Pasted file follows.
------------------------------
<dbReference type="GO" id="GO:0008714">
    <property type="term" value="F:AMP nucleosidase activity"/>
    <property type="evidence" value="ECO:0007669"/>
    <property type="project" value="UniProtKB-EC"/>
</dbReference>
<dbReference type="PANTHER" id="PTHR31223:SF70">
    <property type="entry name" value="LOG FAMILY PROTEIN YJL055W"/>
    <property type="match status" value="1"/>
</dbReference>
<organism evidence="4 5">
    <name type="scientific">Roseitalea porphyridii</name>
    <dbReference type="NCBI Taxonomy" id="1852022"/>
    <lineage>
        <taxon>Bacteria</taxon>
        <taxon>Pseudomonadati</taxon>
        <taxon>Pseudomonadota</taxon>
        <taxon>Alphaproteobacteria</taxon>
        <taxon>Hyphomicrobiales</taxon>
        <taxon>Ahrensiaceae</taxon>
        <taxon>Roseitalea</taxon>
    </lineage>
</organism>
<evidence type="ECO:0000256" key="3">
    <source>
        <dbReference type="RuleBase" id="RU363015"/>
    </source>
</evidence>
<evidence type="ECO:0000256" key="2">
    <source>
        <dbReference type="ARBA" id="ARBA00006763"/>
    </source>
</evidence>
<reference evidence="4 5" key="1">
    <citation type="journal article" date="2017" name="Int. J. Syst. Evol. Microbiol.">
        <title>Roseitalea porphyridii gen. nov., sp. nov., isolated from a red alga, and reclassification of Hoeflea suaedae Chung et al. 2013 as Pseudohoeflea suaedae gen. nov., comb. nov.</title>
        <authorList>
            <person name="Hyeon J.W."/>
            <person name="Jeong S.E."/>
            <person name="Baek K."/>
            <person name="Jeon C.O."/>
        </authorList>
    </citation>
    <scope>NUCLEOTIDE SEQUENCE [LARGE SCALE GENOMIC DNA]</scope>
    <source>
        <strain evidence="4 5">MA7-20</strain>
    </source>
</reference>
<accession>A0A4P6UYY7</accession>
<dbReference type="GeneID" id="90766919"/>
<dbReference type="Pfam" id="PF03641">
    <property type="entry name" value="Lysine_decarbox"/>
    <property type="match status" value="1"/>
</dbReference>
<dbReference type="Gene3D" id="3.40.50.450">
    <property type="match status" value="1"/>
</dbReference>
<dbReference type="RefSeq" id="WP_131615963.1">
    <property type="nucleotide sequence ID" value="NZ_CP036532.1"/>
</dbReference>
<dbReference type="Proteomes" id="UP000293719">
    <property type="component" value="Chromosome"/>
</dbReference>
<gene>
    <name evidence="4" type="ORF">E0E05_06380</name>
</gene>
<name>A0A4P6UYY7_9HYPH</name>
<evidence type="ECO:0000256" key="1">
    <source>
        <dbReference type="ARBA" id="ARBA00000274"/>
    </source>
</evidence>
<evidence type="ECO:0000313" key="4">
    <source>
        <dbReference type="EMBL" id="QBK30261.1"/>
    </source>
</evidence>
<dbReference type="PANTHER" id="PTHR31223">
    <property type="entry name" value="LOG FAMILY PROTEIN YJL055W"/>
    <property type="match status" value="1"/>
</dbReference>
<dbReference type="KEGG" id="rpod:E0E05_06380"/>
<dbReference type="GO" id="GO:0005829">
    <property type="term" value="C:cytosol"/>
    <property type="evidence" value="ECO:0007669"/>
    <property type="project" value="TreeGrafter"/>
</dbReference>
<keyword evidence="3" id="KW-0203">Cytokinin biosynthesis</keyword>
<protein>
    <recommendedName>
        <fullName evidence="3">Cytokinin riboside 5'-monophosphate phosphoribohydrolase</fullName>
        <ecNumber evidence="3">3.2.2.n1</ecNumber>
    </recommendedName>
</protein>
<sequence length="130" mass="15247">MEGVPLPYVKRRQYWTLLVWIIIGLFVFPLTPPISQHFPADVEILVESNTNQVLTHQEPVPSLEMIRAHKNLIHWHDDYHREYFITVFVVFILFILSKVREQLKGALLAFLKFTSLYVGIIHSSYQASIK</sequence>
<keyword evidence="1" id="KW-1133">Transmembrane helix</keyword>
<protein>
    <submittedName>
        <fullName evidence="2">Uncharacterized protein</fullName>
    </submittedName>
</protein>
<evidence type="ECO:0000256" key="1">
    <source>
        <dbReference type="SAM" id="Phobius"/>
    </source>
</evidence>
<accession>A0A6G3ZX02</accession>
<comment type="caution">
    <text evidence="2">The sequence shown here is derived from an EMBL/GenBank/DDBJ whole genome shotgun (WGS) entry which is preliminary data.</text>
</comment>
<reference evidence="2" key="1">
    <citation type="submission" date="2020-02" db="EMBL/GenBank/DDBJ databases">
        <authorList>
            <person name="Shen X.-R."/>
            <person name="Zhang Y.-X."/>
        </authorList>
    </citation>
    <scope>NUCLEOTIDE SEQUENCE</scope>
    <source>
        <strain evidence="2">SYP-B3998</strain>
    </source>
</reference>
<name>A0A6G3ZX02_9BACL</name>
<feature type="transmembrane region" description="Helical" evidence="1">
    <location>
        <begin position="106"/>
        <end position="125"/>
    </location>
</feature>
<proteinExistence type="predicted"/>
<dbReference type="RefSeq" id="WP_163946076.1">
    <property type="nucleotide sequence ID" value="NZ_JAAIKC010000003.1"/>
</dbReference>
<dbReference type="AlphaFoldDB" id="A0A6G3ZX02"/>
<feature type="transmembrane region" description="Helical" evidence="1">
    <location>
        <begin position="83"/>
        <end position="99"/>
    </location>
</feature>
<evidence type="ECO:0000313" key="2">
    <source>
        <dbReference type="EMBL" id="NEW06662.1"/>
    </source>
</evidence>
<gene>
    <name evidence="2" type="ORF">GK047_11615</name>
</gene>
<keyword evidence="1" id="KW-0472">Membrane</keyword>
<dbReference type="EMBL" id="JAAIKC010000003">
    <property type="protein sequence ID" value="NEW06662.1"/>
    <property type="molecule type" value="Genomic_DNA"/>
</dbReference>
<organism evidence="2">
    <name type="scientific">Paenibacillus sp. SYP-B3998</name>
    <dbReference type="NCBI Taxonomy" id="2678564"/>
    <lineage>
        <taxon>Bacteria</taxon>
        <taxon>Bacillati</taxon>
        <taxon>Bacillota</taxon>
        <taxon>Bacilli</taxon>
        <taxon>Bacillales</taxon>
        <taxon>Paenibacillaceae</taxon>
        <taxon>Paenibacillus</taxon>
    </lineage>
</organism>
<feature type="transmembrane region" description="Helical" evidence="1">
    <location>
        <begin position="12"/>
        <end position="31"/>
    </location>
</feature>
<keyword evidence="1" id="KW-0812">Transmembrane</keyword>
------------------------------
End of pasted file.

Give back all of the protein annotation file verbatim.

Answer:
<dbReference type="GO" id="GO:0008714">
    <property type="term" value="F:AMP nucleosidase activity"/>
    <property type="evidence" value="ECO:0007669"/>
    <property type="project" value="UniProtKB-EC"/>
</dbReference>
<dbReference type="PANTHER" id="PTHR31223:SF70">
    <property type="entry name" value="LOG FAMILY PROTEIN YJL055W"/>
    <property type="match status" value="1"/>
</dbReference>
<organism evidence="4 5">
    <name type="scientific">Roseitalea porphyridii</name>
    <dbReference type="NCBI Taxonomy" id="1852022"/>
    <lineage>
        <taxon>Bacteria</taxon>
        <taxon>Pseudomonadati</taxon>
        <taxon>Pseudomonadota</taxon>
        <taxon>Alphaproteobacteria</taxon>
        <taxon>Hyphomicrobiales</taxon>
        <taxon>Ahrensiaceae</taxon>
        <taxon>Roseitalea</taxon>
    </lineage>
</organism>
<evidence type="ECO:0000256" key="3">
    <source>
        <dbReference type="RuleBase" id="RU363015"/>
    </source>
</evidence>
<evidence type="ECO:0000256" key="2">
    <source>
        <dbReference type="ARBA" id="ARBA00006763"/>
    </source>
</evidence>
<reference evidence="4 5" key="1">
    <citation type="journal article" date="2017" name="Int. J. Syst. Evol. Microbiol.">
        <title>Roseitalea porphyridii gen. nov., sp. nov., isolated from a red alga, and reclassification of Hoeflea suaedae Chung et al. 2013 as Pseudohoeflea suaedae gen. nov., comb. nov.</title>
        <authorList>
            <person name="Hyeon J.W."/>
            <person name="Jeong S.E."/>
            <person name="Baek K."/>
            <person name="Jeon C.O."/>
        </authorList>
    </citation>
    <scope>NUCLEOTIDE SEQUENCE [LARGE SCALE GENOMIC DNA]</scope>
    <source>
        <strain evidence="4 5">MA7-20</strain>
    </source>
</reference>
<accession>A0A4P6UYY7</accession>
<dbReference type="GeneID" id="90766919"/>
<dbReference type="Pfam" id="PF03641">
    <property type="entry name" value="Lysine_decarbox"/>
    <property type="match status" value="1"/>
</dbReference>
<dbReference type="Gene3D" id="3.40.50.450">
    <property type="match status" value="1"/>
</dbReference>
<dbReference type="RefSeq" id="WP_131615963.1">
    <property type="nucleotide sequence ID" value="NZ_CP036532.1"/>
</dbReference>
<dbReference type="Proteomes" id="UP000293719">
    <property type="component" value="Chromosome"/>
</dbReference>
<gene>
    <name evidence="4" type="ORF">E0E05_06380</name>
</gene>
<name>A0A4P6UYY7_9HYPH</name>
<evidence type="ECO:0000256" key="1">
    <source>
        <dbReference type="ARBA" id="ARBA00000274"/>
    </source>
</evidence>
<evidence type="ECO:0000313" key="4">
    <source>
        <dbReference type="EMBL" id="QBK30261.1"/>
    </source>
</evidence>
<dbReference type="PANTHER" id="PTHR31223">
    <property type="entry name" value="LOG FAMILY PROTEIN YJL055W"/>
    <property type="match status" value="1"/>
</dbReference>
<dbReference type="KEGG" id="rpod:E0E05_06380"/>
<dbReference type="GO" id="GO:0005829">
    <property type="term" value="C:cytosol"/>
    <property type="evidence" value="ECO:0007669"/>
    <property type="project" value="TreeGrafter"/>
</dbReference>
<keyword evidence="3" id="KW-0203">Cytokinin biosynthesis</keyword>
<protein>
    <recommendedName>
        <fullName evidence="3">Cytokinin riboside 5'-monophosphate phosphoribohydrolase</fullName>
        <ecNumber evidence="3">3.2.2.n1</ecNumber>
    </recommendedName>
</protein>
<sequence length="130" mass="15247">MEGVPLPYVKRRQYWTLLVWIIIGLFVFPLTPPISQHFPADVEILVESNTNQVLTHQEPVPSLEMIRAHKNLIHWHDDYHREYFITVFVVFILFILSKVREQLKGALLAFLKFTSLYVGIIHSSYQASIK</sequence>
<keyword evidence="1" id="KW-1133">Transmembrane helix</keyword>
<protein>
    <submittedName>
        <fullName evidence="2">Uncharacterized protein</fullName>
    </submittedName>
</protein>
<evidence type="ECO:0000256" key="1">
    <source>
        <dbReference type="SAM" id="Phobius"/>
    </source>
</evidence>
<accession>A0A6G3ZX02</accession>
<comment type="caution">
    <text evidence="2">The sequence shown here is derived from an EMBL/GenBank/DDBJ whole genome shotgun (WGS) entry which is preliminary data.</text>
</comment>
<reference evidence="2" key="1">
    <citation type="submission" date="2020-02" db="EMBL/GenBank/DDBJ databases">
        <authorList>
            <person name="Shen X.-R."/>
            <person name="Zhang Y.-X."/>
        </authorList>
    </citation>
    <scope>NUCLEOTIDE SEQUENCE</scope>
    <source>
        <strain evidence="2">SYP-B3998</strain>
    </source>
</reference>
<name>A0A6G3ZX02_9BACL</name>
<feature type="transmembrane region" description="Helical" evidence="1">
    <location>
        <begin position="106"/>
        <end position="125"/>
    </location>
</feature>
<proteinExistence type="predicted"/>
<dbReference type="RefSeq" id="WP_163946076.1">
    <property type="nucleotide sequence ID" value="NZ_JAAIKC010000003.1"/>
</dbReference>
<dbReference type="AlphaFoldDB" id="A0A6G3ZX02"/>
<feature type="transmembrane region" description="Helical" evidence="1">
    <location>
        <begin position="83"/>
        <end position="99"/>
    </location>
</feature>
<evidence type="ECO:0000313" key="2">
    <source>
        <dbReference type="EMBL" id="NEW06662.1"/>
    </source>
</evidence>
<gene>
    <name evidence="2" type="ORF">GK047_11615</name>
</gene>
<keyword evidence="1" id="KW-0472">Membrane</keyword>
<dbReference type="EMBL" id="JAAIKC010000003">
    <property type="protein sequence ID" value="NEW06662.1"/>
    <property type="molecule type" value="Genomic_DNA"/>
</dbReference>
<organism evidence="2">
    <name type="scientific">Paenibacillus sp. SYP-B3998</name>
    <dbReference type="NCBI Taxonomy" id="2678564"/>
    <lineage>
        <taxon>Bacteria</taxon>
        <taxon>Bacillati</taxon>
        <taxon>Bacillota</taxon>
        <taxon>Bacilli</taxon>
        <taxon>Bacillales</taxon>
        <taxon>Paenibacillaceae</taxon>
        <taxon>Paenibacillus</taxon>
    </lineage>
</organism>
<feature type="transmembrane region" description="Helical" evidence="1">
    <location>
        <begin position="12"/>
        <end position="31"/>
    </location>
</feature>
<keyword evidence="1" id="KW-0812">Transmembrane</keyword>